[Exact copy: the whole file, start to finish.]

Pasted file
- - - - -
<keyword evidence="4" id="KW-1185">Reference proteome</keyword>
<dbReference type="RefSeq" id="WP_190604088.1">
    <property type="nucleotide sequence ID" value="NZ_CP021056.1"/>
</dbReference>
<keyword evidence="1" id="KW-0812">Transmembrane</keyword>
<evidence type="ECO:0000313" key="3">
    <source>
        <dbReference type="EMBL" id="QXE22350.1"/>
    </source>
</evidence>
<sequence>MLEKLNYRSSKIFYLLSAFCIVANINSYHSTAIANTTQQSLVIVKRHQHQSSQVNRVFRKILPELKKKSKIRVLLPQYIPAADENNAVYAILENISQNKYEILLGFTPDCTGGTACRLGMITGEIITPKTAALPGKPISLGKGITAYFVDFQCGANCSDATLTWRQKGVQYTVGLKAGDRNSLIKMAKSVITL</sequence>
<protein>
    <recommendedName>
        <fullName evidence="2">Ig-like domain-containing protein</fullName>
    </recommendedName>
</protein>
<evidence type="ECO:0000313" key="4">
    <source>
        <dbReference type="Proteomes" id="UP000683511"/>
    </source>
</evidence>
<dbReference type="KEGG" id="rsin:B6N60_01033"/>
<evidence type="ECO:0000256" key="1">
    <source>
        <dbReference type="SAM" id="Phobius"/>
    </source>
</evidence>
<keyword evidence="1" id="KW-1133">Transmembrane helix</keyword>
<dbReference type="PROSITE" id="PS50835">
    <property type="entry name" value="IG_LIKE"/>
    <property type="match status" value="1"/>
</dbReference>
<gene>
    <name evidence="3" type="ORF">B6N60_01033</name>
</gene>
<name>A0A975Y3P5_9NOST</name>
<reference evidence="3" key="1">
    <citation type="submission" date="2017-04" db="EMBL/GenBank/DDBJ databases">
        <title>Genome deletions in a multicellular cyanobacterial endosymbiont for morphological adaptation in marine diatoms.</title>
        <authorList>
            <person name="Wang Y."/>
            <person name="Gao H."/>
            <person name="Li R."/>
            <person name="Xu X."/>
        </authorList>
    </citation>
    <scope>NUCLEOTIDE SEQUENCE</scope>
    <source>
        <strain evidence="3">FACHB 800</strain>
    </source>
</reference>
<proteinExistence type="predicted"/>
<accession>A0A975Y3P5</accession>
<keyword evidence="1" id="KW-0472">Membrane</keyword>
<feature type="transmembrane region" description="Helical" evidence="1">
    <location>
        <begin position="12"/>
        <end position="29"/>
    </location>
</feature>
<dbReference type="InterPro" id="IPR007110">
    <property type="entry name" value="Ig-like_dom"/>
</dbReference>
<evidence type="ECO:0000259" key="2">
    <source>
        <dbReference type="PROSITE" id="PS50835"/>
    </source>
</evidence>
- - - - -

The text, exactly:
<keyword evidence="4" id="KW-1185">Reference proteome</keyword>
<dbReference type="RefSeq" id="WP_190604088.1">
    <property type="nucleotide sequence ID" value="NZ_CP021056.1"/>
</dbReference>
<keyword evidence="1" id="KW-0812">Transmembrane</keyword>
<evidence type="ECO:0000313" key="3">
    <source>
        <dbReference type="EMBL" id="QXE22350.1"/>
    </source>
</evidence>
<sequence>MLEKLNYRSSKIFYLLSAFCIVANINSYHSTAIANTTQQSLVIVKRHQHQSSQVNRVFRKILPELKKKSKIRVLLPQYIPAADENNAVYAILENISQNKYEILLGFTPDCTGGTACRLGMITGEIITPKTAALPGKPISLGKGITAYFVDFQCGANCSDATLTWRQKGVQYTVGLKAGDRNSLIKMAKSVITL</sequence>
<protein>
    <recommendedName>
        <fullName evidence="2">Ig-like domain-containing protein</fullName>
    </recommendedName>
</protein>
<evidence type="ECO:0000313" key="4">
    <source>
        <dbReference type="Proteomes" id="UP000683511"/>
    </source>
</evidence>
<dbReference type="KEGG" id="rsin:B6N60_01033"/>
<evidence type="ECO:0000256" key="1">
    <source>
        <dbReference type="SAM" id="Phobius"/>
    </source>
</evidence>
<keyword evidence="1" id="KW-1133">Transmembrane helix</keyword>
<dbReference type="PROSITE" id="PS50835">
    <property type="entry name" value="IG_LIKE"/>
    <property type="match status" value="1"/>
</dbReference>
<gene>
    <name evidence="3" type="ORF">B6N60_01033</name>
</gene>
<name>A0A975Y3P5_9NOST</name>
<reference evidence="3" key="1">
    <citation type="submission" date="2017-04" db="EMBL/GenBank/DDBJ databases">
        <title>Genome deletions in a multicellular cyanobacterial endosymbiont for morphological adaptation in marine diatoms.</title>
        <authorList>
            <person name="Wang Y."/>
            <person name="Gao H."/>
            <person name="Li R."/>
            <person name="Xu X."/>
        </authorList>
    </citation>
    <scope>NUCLEOTIDE SEQUENCE</scope>
    <source>
        <strain evidence="3">FACHB 800</strain>
    </source>
</reference>
<proteinExistence type="predicted"/>
<accession>A0A975Y3P5</accession>
<keyword evidence="1" id="KW-0472">Membrane</keyword>
<feature type="transmembrane region" description="Helical" evidence="1">
    <location>
        <begin position="12"/>
        <end position="29"/>
    </location>
</feature>
<dbReference type="InterPro" id="IPR007110">
    <property type="entry name" value="Ig-like_dom"/>
</dbReference>
<evidence type="ECO:0000259" key="2">
    <source>
        <dbReference type="PROSITE" id="PS50835"/>
    </source>
</evidence>